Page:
Some of the Ethiopians sought comfort in Harlem, so they wouldn't be forced to deal with the perceptions that "Jews are white". But Mekonen says "it's complicated". In his documentary-in-progress, "400 Miles to freedom", he explores his personal story and identity, and through this exploration he meets a variety of diverse Jews both in Israel and in America, including Rabbi Capers Funnye, a leader of the African American Jewish community and second cousin of First Lady Michelle Obama, who shares his own historical roots and path to Judaism. He says that although Ethiopians, unlike African-Americans, weren't enslaved and detached from their history, he feels that the conversations with the community present a strong opportunity to learn about the history of slavery in the U.S.
"There are obvious advantages to being part of a big and influential community," he admits. "The first time I saw a giant poster featuring a black model, I was stunned and excited that here people actually think that black sells. I wanted it to happen in Israel too. Then in the aftermath of hurricane Katrina where the blacks were neglected, I said, 'thank God I'm Israeli.' But when Obama won the election and all our neighbors ran down the street yelling and dancing and singing - I shouted something in Hebrew as well, something like: 'The good guys won!' It was perhaps the first time that I felt I belong to this fest, and I said I'm so grateful to be here to witness this historical moment."
Like almost every Israeli living in New York and hoping "to return one day", Mekonen dreams of going back to Israel and buying a house in Rosh Pina. He recalls with nostalgia his service in the Israel Defense Forces' combat engineering unit, the day he was wounded in Hebron by a Molotov cocktail and his time in Lebanon.
"I was a Zionist," he says. "After I finished my studies I made some documentaries, and one of the films was screened on Channel 1. Even so, I hated headlines like 'The first Ethiopian filmmaker' - it made me feel as though they don't expect anything more from me - you've already done your duty, you're free to go. But I felt that my career had just begun."
"And then I suddenly found myself organizing the shelves of an N.Y. supermarket, and I didn't even have a name - I was a 'garbage boy'. I didn't come 'to conquer America'. Frankly, I was horrified at the thought of a second immigration, after we walked from Ethiopia to Sudan.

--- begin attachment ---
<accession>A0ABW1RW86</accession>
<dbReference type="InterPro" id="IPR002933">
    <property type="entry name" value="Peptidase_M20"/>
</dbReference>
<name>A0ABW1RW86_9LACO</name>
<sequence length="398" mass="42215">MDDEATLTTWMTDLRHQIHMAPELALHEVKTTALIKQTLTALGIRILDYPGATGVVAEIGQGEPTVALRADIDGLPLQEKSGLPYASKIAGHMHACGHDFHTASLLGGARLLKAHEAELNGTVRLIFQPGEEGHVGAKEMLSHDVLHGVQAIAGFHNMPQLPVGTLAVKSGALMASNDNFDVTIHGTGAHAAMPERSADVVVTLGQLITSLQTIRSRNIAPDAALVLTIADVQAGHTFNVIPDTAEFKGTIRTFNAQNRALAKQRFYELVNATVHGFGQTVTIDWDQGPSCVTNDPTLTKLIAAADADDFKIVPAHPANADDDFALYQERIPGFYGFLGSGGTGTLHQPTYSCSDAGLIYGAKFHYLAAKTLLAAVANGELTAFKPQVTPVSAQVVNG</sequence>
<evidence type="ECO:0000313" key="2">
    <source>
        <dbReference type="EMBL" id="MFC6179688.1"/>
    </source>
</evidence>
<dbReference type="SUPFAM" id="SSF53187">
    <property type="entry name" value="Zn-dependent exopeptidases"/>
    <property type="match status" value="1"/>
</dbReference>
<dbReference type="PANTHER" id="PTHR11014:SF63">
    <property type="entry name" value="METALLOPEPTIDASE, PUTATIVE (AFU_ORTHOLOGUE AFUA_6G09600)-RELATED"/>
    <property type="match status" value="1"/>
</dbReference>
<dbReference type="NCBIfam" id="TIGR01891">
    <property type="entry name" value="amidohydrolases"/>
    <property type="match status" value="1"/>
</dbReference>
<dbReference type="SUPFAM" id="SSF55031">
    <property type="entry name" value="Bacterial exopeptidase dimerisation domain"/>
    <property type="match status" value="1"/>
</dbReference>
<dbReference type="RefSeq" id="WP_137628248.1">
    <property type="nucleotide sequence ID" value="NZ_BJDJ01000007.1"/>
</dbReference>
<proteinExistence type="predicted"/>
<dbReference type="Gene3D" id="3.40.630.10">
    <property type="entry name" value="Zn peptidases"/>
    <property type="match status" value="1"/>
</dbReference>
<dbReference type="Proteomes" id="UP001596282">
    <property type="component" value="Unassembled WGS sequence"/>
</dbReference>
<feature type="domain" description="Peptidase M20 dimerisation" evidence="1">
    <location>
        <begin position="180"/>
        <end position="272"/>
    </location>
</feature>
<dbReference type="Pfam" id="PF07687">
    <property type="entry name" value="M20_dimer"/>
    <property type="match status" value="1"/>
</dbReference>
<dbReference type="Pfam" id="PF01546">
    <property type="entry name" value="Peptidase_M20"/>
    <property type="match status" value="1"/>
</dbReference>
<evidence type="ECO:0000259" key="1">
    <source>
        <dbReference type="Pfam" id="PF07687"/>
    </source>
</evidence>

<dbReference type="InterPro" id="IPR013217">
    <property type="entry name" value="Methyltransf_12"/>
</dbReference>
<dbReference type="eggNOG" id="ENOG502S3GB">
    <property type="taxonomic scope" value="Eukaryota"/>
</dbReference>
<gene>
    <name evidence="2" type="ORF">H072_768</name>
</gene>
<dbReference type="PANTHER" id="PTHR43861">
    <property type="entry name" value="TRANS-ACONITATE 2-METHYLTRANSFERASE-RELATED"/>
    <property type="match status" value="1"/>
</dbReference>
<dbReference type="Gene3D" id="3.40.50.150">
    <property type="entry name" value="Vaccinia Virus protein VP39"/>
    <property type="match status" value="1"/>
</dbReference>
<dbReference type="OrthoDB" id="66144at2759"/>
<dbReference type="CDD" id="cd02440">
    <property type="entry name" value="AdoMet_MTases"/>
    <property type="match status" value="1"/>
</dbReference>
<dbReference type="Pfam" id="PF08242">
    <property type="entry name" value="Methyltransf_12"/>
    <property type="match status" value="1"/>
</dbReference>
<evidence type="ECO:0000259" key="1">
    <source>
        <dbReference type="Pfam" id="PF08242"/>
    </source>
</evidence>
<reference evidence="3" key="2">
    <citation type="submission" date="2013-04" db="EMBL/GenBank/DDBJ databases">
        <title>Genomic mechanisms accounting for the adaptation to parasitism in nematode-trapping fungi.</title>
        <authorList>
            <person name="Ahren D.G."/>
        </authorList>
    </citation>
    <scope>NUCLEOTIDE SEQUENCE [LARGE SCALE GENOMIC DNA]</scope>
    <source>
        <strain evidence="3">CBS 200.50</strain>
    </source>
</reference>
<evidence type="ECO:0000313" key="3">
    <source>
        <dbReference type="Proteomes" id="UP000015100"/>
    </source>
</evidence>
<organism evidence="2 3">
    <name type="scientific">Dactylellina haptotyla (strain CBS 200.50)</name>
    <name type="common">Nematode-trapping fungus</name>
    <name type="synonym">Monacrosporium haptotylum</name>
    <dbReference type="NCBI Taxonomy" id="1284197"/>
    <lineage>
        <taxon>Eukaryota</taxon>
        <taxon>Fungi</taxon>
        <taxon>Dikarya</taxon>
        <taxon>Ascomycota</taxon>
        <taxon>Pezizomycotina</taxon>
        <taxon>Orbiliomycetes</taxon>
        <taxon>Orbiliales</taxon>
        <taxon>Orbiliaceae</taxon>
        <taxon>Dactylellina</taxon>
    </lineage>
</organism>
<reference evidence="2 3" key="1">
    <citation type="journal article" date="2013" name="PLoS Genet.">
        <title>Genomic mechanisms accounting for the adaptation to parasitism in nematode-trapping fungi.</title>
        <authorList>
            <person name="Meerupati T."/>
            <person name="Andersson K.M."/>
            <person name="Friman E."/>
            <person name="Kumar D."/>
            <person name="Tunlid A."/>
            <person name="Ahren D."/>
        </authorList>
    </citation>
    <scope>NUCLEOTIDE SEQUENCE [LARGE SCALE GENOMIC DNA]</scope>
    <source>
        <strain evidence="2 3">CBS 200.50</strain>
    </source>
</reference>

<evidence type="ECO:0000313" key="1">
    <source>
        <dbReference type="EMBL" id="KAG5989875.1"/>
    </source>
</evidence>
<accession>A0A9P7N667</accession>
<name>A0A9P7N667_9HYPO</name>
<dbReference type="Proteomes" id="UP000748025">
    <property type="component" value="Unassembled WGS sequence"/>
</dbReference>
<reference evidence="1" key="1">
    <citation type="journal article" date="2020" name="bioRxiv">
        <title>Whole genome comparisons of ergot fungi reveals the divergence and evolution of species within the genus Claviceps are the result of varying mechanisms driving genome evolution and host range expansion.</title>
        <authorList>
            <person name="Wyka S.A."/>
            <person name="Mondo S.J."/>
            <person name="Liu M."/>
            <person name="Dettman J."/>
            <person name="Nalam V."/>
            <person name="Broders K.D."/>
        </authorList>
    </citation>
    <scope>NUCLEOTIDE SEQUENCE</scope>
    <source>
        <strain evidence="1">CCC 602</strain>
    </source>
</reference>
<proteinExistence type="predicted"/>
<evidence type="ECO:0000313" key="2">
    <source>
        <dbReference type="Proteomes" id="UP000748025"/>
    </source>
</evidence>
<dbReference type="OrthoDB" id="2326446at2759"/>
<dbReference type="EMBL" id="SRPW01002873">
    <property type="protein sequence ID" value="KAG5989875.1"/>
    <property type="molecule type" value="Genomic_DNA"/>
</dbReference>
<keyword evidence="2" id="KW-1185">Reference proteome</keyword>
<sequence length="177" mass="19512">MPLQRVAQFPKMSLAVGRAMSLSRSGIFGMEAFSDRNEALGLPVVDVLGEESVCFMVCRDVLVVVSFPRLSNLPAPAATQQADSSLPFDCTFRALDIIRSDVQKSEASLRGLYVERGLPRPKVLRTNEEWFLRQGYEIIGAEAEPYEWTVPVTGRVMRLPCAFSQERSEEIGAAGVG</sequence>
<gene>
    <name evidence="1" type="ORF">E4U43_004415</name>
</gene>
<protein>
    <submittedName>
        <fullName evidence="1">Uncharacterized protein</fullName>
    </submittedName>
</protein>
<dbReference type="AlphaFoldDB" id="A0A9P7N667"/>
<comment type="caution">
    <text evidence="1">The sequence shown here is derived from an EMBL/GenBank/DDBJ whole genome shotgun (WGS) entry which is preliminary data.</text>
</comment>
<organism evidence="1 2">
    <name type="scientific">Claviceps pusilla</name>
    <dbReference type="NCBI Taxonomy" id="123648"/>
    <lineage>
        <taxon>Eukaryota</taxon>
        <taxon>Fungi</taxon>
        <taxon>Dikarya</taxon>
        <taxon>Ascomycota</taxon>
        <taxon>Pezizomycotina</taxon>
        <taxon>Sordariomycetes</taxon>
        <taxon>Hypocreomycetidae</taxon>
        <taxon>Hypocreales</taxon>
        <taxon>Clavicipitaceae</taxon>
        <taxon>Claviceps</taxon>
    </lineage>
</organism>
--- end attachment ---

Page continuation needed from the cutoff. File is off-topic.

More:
"I had all kinds of weird phobias, like that being a black Jew might even get me killed over here. Every day I cursed the American food - it seemed so tasteless. For two months, I ate only hot dogs - it was the only thing I could name in English. When I was working at the moving company, like so many other Israelis, one sofa slipped out of my hands and rolled down the stairs, so I had to quit.
"I thought I would have to give up art. I would bring my CV to production companies, but who has heard of Tel-Hai college? Who knows what Channel 1 is here? They were a bit curious about the black guy coming from Israel, but they always finished with: 'We'll call you back,' and you know exactly what that means. The only thing that kept me strong was that I put a small table in the corner, and started writing scripts."
Eventually, Mekonen started to exhibit his work, got some grants for his projects and was able to go back to filmmaking. But he still feels like a guest in America.
"From the Jewish community I sometimes hear: 'Did you come with Operation Moshe? I donated to it!' The thing is my mother lives it every day. Each morning she says: 'Thank God, thanks to America'. But I start telling people that we were not only sitting there and waiting for someone to rescue us. We walked for months, and thousands died on the way. But they don't get it, and some even become angry because it doesn't fit their stereotypes of the naive Africans that are supposed to be grateful until their last day. It's pretty difficult for me to see sometimes the fundraising campaigns for the Ethiopian community in Israel, they look so miserable. I want people to see my culture as a rich and happy one. But then probably no one would donate money, and it really helps many people."
In Israel he misses many things that the native Israelis would rather escape.